Tuesday, July 31, 2012

Part Thirty-One, Chapter Five - Heller Keeps Getting Richer

Heller, Bang-Bang, and a cat with Klinefelter's Syndrome go back to the Empire Station Building and the Multinational offices, Silva's luggage in hand.  When Izzy asks what's going on, Heller says "We're making you an accessory after the cat," because apparently the "hit man cat" gag hasn't been wrung dry yet.  Heller makes to pop open the suitcase recovered from the airport, but Bang-Bang scolds him because in New York you never try to pick locks in case there's a bomb wired to them.  Good to know.

While Bang-Bang carefully works on dismantling the new suitcase, Heller goes through the other luggage, more spy equipment that is once again carefully tagged as "Certified CIA Test Lab."  There's a balloon, a dissolving poison spoon, poisoned lipstick, and a Suicide Kit: "Take two before retiring.  The Surgeon General has determined these to be hazardous to your health..." hur hur hur.  When Izzy asks what he's doing (again) Heller describes his looting as "penetrating the most closely held secrets of the CIA," a rather grandiose spin on rifling through some gag gizmos the CIA was dumb enough to label.

Bang-Bang can't get the suitcase open, so Heller just pops the front latches and is immediately shredded by the Claymore mine rigged to... yeah, no, the suitcase is full of money.  Excuse me, MONEY!  Heller dumps it all out to create a "small mountain of MONEY!", and then Izzy... well, up until now I'd been impressed with how Hubbard handled him.  He was Jewish, and made sure to remind us of that with an "oy vey" or two and by calling people goyim, but for the most part it was a surprisingly restrained take on what could have become a caricature, especially given the walking stereotypes of Battlefield Earth.  But when he sees that pile of cash...

But Izzy sat down on the floor.  His bare feet started scrubbing against each other.  His hands, like talons, began to lock upon packets of money.

In a muttering blur of sound, as fast as the blur of his hands as he stacked it, the pile of packets, neatened, grew beside him.  Then he was done.

"Oy," said Izzy.  "Give or take miscounts in the packages, this is a MILLION DOLLARS!"  He rubbed at his eyes behind his horn-rimmed glasses.  He looked at Heller.  "How do you do these things?"

Maybe this isn't Izzy using a Secret Jew Money-Counting Technique.  Maybe Hubbard views Izzy as an accountant first and foremost, and thinks any economist could learn this power.  Yeah, that's it.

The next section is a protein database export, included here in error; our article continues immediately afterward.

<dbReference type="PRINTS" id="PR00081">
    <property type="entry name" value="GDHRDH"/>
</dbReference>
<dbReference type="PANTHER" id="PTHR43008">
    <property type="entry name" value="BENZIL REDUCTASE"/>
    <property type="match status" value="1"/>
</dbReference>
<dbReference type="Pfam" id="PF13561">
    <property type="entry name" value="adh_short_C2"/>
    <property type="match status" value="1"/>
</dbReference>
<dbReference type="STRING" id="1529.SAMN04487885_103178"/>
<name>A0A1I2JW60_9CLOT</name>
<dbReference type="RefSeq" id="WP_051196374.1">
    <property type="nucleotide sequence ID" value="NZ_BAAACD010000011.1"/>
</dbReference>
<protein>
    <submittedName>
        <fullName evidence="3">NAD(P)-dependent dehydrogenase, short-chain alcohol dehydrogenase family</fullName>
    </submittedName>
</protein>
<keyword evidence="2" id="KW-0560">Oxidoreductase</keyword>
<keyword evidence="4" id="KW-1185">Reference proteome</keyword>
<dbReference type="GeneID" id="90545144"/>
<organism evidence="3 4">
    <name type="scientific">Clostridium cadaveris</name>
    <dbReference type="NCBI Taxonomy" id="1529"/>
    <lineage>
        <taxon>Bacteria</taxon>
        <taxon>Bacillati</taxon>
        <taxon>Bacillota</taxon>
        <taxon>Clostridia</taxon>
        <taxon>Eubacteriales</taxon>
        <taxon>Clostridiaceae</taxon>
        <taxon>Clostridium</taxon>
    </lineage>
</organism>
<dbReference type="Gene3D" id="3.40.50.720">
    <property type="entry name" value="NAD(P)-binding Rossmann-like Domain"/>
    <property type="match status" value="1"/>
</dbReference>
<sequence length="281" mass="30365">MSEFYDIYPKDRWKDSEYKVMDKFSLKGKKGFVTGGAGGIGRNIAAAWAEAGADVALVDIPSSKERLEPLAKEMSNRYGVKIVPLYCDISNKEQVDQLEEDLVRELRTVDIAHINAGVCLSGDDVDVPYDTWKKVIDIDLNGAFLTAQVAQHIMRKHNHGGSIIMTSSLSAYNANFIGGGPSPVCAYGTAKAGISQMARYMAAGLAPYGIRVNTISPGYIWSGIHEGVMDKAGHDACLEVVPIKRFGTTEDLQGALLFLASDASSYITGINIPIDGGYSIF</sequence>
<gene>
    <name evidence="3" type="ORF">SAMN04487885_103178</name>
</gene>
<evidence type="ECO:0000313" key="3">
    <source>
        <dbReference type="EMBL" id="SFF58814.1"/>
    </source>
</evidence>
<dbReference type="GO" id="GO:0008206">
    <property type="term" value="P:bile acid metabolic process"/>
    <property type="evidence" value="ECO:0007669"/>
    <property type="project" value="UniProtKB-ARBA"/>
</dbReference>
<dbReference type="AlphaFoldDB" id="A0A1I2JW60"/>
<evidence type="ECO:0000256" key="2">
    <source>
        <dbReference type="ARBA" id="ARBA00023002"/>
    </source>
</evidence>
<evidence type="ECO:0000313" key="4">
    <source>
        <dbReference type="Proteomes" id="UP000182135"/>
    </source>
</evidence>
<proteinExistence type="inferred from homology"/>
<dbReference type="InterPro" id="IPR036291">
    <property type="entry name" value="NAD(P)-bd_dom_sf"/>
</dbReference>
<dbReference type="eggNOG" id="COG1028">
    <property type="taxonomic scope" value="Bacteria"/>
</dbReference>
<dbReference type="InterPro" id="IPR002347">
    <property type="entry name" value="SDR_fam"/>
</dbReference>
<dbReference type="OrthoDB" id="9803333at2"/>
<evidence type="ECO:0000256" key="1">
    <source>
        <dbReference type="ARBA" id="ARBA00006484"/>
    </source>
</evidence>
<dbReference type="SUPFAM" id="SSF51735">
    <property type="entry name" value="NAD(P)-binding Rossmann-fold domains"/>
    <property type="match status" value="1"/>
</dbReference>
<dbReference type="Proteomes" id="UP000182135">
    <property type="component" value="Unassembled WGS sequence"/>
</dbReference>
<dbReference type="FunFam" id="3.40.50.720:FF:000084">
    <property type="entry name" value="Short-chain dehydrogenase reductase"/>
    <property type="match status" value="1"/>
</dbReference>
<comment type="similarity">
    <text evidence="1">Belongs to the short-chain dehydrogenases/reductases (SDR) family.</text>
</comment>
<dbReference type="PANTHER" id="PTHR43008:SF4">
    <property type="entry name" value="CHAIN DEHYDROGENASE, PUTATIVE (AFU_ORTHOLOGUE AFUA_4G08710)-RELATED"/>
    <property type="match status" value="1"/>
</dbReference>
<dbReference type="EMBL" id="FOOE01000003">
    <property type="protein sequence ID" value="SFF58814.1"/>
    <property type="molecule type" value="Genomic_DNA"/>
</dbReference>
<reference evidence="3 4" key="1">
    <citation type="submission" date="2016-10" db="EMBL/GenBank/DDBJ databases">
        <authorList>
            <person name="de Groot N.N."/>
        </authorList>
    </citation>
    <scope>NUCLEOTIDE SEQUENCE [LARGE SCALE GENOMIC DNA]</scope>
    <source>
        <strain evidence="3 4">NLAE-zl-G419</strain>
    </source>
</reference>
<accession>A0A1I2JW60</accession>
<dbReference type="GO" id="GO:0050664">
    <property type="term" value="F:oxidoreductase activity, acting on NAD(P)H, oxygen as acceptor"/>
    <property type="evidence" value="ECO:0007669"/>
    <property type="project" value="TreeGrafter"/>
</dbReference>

Heller again plays coy, stating that he has "secret admirers" who are "terrified I might go on welfare," and adds the mixed notes from Silva's wallet - including Gris' cash - to the pile.  Izzy resolves to put it on arbitrage and play with foreign currencies until they make up the last $400,000 they owe the IRS.  Heller gives Bang-Bang a ten thousand dollar tip because his friend was complaining about being "low on skirts," so I guess he's buying him a round with the girls at the Gracious Palms?  Then Heller gives Izzy another hundred to buy the Still Unnamed Cat a leash and dish and things, "a decent spacekit."

1) This cat has not been in space and, god willing, will never go into space.  There is no reason to call any items associated with him a "spacekit."

2) Just because you've gone into space doesn't mean you can add "space-" to perfectly normal words.  Michael Collins does not get a "spacehaircut."  Buzz Aldrin does not drive a "spacecar."  Neil Armstrong does not enjoy a "spaceburger" with a "spacecoke" and a side of "spacefries."  Especially when they aren't actually in space.

The cat curls up under Heller's desk lamp and purrs in his sleep, Heller adds the dead goons' IDs to the pile - yes, as always the hired thugs carried their identification with them, I guess you want to get a drink after you double cross and murder an uberassassin - and Heller refuses to explain to Bang-Bang just what happened on the roof that night.  End chapter.

Apparently whoever planned on double-crossing Silva instead of paying him his fee was still willing to put that fee in a suitcase and send it out in to the world.  Lucky for Heller, that.

Back to Chapter Four

Monday, July 30, 2012

Part Thirty-One, Chapter Four - Luggage Check

So Heller, still disguised as a janitor, Bang-Bang, wearing a bulletproof spy suit under a black dress, and the cat that proved so shockingly effective at defeating an assassin, all drive to the Midtown Air Terminal Overnight Baggage Check to see what the dearly departed GUNSALMO SILVA! wanted to pick up.  Heller explains how he'll follow Bang-Bang and shout "pizza!" as an alarm if there's danger, and assures Rimbambo that "I know this place.  I am sure you'll be as safe as if you were in your own bed."

When has Heller been to this airport?  I'm assuming it's JFK since that's the only one on the map, but I certainly can't remember Heller ever visiting the place.

Heller walks in, drops his bucket, and begins sweeping the floor of the nearly-deserted terminal, effortlessly and flawlessly disguising himself as a custodian, while Bang-Bang turns in Silva's ticket to a yawning receptionist.  Heller hovers near a beefy guy who's intently watching Bang-Bang, and when the goon runs off in pursuit after Bang-Bang picks up a suitcase, Heller immediately follows.  The thug doesn't notice the commando shadowing him because Heller's "running at the exact same cadence as the other.  There was only one set of sounds of feet!"